Groundwater Runoff Changing Metabolism of Coral Reef Ecosystems

Maunalua Bay in Hawaii, where CSUN marine biologist Nyssa Silbiger and her colleagues found that submarine groundwater discharge is changing the metabolism of coral reefs ecosystems. Photo by Doug Harper.

Submarine groundwater discharge — the flow of fresh water from land through the coastal seafloor into the ocean — is changing the metabolism of coral reef ecosystems, according to California State University, Northridge marine biologist Nyssa Silbiger, which can affect coastal economies around the world.

The findings by Silbiger and her fellow researchers, Megan Donahue with the Hawaii Institute of Marine Biology and Katie Lubarsky with the Scripps Institution of Oceanography, have implications for understanding human impacts on marine ecosystems, as well as informing the decisions of policy makers as they consider coastal development or anticipate the impacts of sea-level rise.

“If we can understand how actions and decisions made miles away from the ocean affect marine ecosystems — in this case, coral reef ecosystems — then that effect can be taken into consideration when policy decisions are made,” Silbiger said.

“When we talk about impacts to marine ecosystems, we’re not only talking about the impact to sea life,” she said. “Our oceans contribute billions of dollars to the global economy.  Hawaii’s reefs alone contribute $33 billion to the U.S. economy. This affects all of us.”

The research by Silbiger and her colleagues, “Submarine groundwater discharge alters coral reef ecosystem metabolism,” was published last month in the Proceedings of the Royal Society B.

Silbiger, Donahue and Lubarsky studied the influence of submarine groundwater on two different locations along Hawaii’s coral reefs. They found that the thermal and biogeochemical environment created by submarine groundwater discharge changed the productivity and reef-building ability (calcification) of the coral reefs.

While the effect of groundwater was different at the two locations — given the topography, oceanography, and hydrology of each site — the scientists still found that the submarine groundwater discharge changed the metabolism of the reefs. Among the biggest drivers of the change are nutrients, which can be found in sewage and the fertilizers regularly used on our lawns, golf courses and in agricultural industries.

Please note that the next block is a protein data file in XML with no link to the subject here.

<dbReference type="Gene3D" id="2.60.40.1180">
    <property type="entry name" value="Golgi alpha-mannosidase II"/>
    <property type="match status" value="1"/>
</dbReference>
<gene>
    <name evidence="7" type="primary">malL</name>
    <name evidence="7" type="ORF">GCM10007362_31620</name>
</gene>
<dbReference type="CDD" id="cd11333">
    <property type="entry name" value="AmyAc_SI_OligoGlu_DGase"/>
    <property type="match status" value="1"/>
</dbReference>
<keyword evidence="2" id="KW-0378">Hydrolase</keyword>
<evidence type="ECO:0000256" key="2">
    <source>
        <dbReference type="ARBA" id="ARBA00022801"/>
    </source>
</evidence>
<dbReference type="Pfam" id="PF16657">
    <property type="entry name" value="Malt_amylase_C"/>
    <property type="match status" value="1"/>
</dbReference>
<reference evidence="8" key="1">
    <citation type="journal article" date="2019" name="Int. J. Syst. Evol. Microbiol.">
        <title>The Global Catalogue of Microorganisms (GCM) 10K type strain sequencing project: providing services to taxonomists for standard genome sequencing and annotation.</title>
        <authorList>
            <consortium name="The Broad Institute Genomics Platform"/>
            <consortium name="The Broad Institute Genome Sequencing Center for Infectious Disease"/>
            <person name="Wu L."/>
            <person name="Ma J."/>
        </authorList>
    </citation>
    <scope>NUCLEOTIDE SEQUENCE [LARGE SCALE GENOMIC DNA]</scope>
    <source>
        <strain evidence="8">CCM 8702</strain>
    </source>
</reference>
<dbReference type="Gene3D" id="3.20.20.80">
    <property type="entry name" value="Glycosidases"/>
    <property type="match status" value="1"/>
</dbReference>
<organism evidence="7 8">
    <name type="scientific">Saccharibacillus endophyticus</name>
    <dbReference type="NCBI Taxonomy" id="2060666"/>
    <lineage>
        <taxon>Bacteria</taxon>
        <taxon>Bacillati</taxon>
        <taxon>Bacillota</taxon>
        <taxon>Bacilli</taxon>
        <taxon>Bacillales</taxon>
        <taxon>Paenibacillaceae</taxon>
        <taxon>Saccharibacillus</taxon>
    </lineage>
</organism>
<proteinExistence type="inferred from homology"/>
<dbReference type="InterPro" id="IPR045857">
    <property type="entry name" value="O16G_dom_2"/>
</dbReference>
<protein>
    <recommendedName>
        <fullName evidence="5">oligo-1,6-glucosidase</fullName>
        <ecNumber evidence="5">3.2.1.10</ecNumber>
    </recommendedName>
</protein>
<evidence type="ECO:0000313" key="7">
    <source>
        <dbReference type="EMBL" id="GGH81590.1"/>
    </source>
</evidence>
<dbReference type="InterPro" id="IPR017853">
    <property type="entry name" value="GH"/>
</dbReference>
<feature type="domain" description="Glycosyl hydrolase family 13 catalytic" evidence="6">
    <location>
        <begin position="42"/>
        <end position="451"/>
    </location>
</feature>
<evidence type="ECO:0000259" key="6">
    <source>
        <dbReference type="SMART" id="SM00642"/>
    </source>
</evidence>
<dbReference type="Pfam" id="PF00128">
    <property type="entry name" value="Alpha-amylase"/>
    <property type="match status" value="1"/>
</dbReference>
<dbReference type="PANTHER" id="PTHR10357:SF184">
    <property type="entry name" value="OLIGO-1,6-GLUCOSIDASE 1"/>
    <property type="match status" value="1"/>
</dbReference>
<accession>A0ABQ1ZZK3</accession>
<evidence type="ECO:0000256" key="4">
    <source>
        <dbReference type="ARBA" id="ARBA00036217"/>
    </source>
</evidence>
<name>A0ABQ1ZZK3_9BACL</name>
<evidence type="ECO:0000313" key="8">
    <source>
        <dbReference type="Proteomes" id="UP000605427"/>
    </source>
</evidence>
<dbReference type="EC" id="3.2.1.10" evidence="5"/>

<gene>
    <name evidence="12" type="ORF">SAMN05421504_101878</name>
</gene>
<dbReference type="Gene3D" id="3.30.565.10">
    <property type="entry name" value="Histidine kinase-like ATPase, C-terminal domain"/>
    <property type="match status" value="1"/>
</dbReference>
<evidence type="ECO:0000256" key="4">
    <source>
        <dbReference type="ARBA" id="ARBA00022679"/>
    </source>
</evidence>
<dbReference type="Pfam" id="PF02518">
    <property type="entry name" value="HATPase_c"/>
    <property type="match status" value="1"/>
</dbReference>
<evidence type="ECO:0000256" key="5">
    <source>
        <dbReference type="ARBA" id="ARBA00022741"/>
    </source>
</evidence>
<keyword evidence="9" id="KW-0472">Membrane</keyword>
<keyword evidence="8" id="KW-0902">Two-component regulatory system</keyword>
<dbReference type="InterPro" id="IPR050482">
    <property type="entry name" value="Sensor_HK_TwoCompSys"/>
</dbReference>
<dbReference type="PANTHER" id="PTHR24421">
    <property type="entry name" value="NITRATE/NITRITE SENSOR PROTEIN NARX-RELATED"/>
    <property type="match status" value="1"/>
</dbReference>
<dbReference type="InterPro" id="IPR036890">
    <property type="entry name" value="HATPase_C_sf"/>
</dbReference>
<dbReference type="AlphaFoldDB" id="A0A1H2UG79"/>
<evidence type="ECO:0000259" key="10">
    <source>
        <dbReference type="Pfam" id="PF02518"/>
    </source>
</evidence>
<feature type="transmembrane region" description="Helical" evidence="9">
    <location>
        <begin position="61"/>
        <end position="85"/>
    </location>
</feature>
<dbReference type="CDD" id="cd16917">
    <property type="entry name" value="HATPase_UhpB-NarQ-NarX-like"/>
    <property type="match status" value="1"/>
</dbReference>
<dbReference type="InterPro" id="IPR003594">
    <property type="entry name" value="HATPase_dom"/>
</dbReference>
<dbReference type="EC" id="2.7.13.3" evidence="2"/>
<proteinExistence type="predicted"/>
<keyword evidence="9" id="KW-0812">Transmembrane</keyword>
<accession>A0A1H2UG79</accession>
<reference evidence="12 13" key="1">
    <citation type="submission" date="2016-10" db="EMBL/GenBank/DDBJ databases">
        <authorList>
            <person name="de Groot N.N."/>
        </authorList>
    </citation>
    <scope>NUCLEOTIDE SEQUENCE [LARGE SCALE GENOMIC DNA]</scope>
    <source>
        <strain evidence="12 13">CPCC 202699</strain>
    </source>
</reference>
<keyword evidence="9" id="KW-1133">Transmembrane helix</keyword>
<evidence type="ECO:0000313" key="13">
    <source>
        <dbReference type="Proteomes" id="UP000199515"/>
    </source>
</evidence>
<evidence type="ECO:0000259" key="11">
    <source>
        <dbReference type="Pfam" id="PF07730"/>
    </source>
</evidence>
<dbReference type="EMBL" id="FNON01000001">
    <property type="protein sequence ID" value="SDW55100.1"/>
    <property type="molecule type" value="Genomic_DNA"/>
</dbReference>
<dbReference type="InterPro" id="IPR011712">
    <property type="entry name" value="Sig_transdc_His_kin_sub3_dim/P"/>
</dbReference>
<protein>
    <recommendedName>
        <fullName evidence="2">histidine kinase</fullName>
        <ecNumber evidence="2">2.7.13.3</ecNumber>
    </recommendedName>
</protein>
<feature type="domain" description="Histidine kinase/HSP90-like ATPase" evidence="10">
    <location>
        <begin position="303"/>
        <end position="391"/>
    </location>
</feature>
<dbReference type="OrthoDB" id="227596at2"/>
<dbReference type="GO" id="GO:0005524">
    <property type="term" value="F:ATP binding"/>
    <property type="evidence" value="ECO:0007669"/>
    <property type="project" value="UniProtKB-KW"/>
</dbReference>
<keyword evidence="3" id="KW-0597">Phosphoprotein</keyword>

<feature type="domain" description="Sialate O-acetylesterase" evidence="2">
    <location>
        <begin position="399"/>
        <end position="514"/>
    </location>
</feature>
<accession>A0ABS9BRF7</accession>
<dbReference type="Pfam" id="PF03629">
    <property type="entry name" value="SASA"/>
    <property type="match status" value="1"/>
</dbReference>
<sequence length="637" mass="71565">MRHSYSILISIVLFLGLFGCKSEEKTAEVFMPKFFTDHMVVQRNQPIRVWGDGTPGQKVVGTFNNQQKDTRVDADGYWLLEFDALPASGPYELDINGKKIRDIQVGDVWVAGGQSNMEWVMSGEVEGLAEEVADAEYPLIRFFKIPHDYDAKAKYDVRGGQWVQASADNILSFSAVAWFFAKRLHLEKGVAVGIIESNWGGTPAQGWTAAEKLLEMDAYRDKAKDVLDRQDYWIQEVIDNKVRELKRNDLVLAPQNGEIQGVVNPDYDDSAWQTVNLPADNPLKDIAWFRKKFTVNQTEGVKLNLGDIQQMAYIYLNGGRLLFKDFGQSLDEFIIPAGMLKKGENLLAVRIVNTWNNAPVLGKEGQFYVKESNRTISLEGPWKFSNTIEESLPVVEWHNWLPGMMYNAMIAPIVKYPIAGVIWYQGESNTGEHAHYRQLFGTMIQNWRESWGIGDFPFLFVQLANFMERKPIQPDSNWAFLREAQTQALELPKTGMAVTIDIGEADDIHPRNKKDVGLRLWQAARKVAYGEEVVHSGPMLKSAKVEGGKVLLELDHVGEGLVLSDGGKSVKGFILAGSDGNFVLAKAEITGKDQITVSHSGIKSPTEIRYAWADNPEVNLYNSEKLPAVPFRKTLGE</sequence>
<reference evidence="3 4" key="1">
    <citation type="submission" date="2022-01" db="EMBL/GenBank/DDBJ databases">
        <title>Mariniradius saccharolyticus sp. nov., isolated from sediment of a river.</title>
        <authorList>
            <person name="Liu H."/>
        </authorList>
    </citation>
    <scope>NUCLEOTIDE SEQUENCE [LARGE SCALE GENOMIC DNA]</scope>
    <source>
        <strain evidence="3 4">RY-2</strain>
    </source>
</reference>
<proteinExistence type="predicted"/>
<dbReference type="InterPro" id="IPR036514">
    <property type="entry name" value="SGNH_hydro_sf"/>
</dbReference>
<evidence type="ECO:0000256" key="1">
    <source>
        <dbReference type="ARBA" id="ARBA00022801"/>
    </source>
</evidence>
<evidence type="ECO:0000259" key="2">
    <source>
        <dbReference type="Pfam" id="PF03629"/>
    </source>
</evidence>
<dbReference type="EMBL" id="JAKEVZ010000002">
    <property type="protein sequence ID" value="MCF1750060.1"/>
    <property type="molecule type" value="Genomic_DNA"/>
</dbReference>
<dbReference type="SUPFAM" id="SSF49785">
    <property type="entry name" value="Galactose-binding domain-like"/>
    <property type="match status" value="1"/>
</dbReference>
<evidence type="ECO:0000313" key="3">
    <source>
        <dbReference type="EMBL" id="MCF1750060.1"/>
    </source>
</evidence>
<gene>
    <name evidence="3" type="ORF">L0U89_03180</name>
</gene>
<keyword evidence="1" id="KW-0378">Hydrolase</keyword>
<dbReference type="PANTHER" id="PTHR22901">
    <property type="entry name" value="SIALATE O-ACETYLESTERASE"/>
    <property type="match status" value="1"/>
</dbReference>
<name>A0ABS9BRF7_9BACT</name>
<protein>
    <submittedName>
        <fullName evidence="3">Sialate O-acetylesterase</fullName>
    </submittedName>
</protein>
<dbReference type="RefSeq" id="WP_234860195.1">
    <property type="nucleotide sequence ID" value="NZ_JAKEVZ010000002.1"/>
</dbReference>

“Groundwater can act as a conduit for pollution,” Silbiger explained. “Take, for example, the sewage and agricultural runoff from fertilizers. These pollutants seep into the groundwater under our feet, and that groundwater is connected to our coastlines. While this study is about coral reefs, there are lots of different coastal ecosystems that experience groundwater discharge, even here in California.

“When groundwater enters the ocean, it brings high concentrations of nutrients,” she said. “That can increase the photosynthesis of algae and the respiration of microorganisms that live in the seawater. During photosynthesis, carbon dioxide is removed from the water and, during respiration, carbon dioxide is added. When nutrients from groundwater increase photosynthesis and respiration, carbon dioxide levels fluctuate and, with it, the acidity of the seawater. And then the acidity of seawater affects calcification — how fast corals and other calcifying organisms grow. So, groundwater has a cascading effect on the reef, ultimately changing the metabolism of the coral reefs as a whole. This happens in coastal ecosystems around the world.”

Silbiger likened coral reefs to a canary in a coal mine, their health offering us an indication of the health of the rest of the marine life in the ocean.

“Changes in ecosystem production and calcification can lead to decreased reef health, by affecting corals’ ability to build and maintain reef structures and/or compete with other organisms (such as macroalgae) for space,” Lubarsky said. “Therefore, changes in the biogeochemistry of submarine groundwater due to changes in land use, pollution or climate change have the potential to disrupt reef health and function, reducing the ability of reefs to provide important ecosystem services such as coastline protection.”

Silbiger noted that groundwater has naturally flowed into the oceans “since the beginning of their existence.”

“But what is not natural is that we are adding these pollutants to the groundwater,” Donahue said. “And the amount of groundwater is changing too, because of coastal development, rising sea level and climate-driven changes in rainfall. It’s everyone’s responsibility to be aware of what goes into our groundwater and to do what we can to try to keep our oceans safe.”